In a recent blog post on antiracism and social change, we talked about a reference to Martin Luther King’s famous Letter from Birmingham Jail, in which he states we are at the fourth step, direct action, because “racial injustice engulfs this community.”
And then, like now, racial injustice still engulfs this community, whether we choose to see it or not.
Many of us, corporate leaders, in particular, chose not to see the injustice. We saw racial injustice as someone else’s problem, something someone else did, someone who was racist. It certainly wasn’t our fault there was racial injustice…or was it?
When I was young and would get into trouble because I had invariably crossed a line or behaved in a way that was disrespectful, I would often use the excuse:
“Well, I didn’t mean to.”
And then my mother, more often than not, would say quite slowly:
“Well, you didn’t mean not to either.”
Many of us in leadership positions are using that excuse when it comes to being anti-racist. We aren’t racists, but we aren’t anti-racists either.
“We didn’t mean to.”
But we also didn’t mean not to, either. Did we?
We know equity, diversity, and inclusion are important and have become even more critical to an equitable society. Most leaders want to have more people of color on senior teams, as clients and as partners but have never made it a focus. They understand the value of a talent pool that is representative of varied backgrounds, but have not made it a priority or a goal.
Because it was a “nice to have” and not a “must-have.” And so because diversity was not a goal, it was also not defined, measured, nor was it managed, and therefore, nor was it valued.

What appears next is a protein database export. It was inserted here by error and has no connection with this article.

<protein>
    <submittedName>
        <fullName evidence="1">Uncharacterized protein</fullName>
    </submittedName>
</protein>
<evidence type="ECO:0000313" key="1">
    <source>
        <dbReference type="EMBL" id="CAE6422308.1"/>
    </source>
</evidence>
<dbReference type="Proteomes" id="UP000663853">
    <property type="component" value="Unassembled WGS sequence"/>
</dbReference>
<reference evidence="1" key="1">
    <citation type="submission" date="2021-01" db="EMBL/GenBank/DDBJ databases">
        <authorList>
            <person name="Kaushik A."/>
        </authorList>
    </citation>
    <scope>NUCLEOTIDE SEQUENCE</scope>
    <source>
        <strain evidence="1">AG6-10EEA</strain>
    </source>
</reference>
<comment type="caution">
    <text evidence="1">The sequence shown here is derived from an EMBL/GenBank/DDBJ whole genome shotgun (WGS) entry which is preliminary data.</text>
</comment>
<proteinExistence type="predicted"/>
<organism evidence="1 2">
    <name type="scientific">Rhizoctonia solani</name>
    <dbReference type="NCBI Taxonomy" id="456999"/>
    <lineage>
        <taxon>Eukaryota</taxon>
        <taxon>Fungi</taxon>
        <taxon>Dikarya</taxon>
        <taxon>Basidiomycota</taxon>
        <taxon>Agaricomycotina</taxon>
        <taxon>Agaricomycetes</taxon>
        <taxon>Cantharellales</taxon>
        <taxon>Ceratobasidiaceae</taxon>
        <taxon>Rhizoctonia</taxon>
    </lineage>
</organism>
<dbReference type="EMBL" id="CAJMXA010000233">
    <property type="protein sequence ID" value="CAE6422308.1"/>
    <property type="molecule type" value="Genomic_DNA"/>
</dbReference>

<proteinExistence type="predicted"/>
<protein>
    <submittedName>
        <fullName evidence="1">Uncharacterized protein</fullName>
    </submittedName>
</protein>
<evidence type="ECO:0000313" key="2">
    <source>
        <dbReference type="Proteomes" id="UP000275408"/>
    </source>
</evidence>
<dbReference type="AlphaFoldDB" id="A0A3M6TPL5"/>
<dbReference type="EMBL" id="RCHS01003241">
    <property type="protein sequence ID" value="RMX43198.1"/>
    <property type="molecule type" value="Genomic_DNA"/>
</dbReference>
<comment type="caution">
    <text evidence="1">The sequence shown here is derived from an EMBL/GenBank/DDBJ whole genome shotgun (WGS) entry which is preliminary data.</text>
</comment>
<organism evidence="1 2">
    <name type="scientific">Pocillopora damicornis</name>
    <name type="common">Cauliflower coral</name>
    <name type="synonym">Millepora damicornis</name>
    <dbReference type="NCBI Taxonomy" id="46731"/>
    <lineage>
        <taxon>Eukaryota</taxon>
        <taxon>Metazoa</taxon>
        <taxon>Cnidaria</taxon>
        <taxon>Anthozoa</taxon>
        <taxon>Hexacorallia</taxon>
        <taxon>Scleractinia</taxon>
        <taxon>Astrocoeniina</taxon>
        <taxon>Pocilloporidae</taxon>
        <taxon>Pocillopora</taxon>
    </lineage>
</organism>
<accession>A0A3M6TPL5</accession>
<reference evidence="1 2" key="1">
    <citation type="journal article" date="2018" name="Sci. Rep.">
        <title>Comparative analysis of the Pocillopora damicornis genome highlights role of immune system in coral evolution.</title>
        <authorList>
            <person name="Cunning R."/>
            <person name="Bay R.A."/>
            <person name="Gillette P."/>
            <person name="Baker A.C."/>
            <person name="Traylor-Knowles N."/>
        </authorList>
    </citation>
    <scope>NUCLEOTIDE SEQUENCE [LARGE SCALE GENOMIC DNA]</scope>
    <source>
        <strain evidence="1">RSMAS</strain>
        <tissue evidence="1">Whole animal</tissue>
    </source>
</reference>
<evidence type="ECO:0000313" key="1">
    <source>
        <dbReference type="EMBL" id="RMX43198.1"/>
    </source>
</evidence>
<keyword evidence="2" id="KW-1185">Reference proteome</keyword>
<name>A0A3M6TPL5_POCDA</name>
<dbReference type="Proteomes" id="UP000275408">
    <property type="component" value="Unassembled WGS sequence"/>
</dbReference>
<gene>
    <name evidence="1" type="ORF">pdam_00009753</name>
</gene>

But as evidenced in recent protests and widespread support of #BlackLivesMatter, leaders like me began to lift our heads. We began to see that because we were not part of the solution we were part of the problem. We have to take responsibility to do better and be better. Not just in words, but in actions. Actions that are measurable and accountable.
In his recent article in The Atlantic, John Rice, CEO, and President of Management Leadership of Tomorrow, says “Only when people align on what racist behavior looks like will we be able to take practical steps to make those behaviors costly.”
Rice says that his father first gave him his playbook to fight racism 30 years ago. Emmett Rice – an economist, Tuskegee Airman, a Ph.D., Cornell professor, and one of seven governors of the Federal Reserve Board in the 1980s – fought racism his whole life. The underlying message of the playbook he gave his son? “Increase the cost of racist behavior.”
But the younger Rice goes further than that. In his article, he identifies first, second, and third-degree racism with the third being the most “pernicious” which he says, “undergirds the everyday black experience.”
So what can leaders begin to do “to unwind” these practices? And how can communications leaders support them?
It first begins with accepting the inconvenient truth that our silence is part of the problem and will continue to be if direct action is not a crucial part of our quest for social change.
Lisa Borders, former Time’s UP CEO and President and former president of the WNBA, will join me for a conversation on these and other questions during our next DC Communicators, hosted by Proof Strategies, on July 23rd. I invite you to register and join our conversation about the practical steps we can take, as an industry, to affect positive change.
The answers are not obvious, but they’re there. We just have to do the hard work to make sure we find them.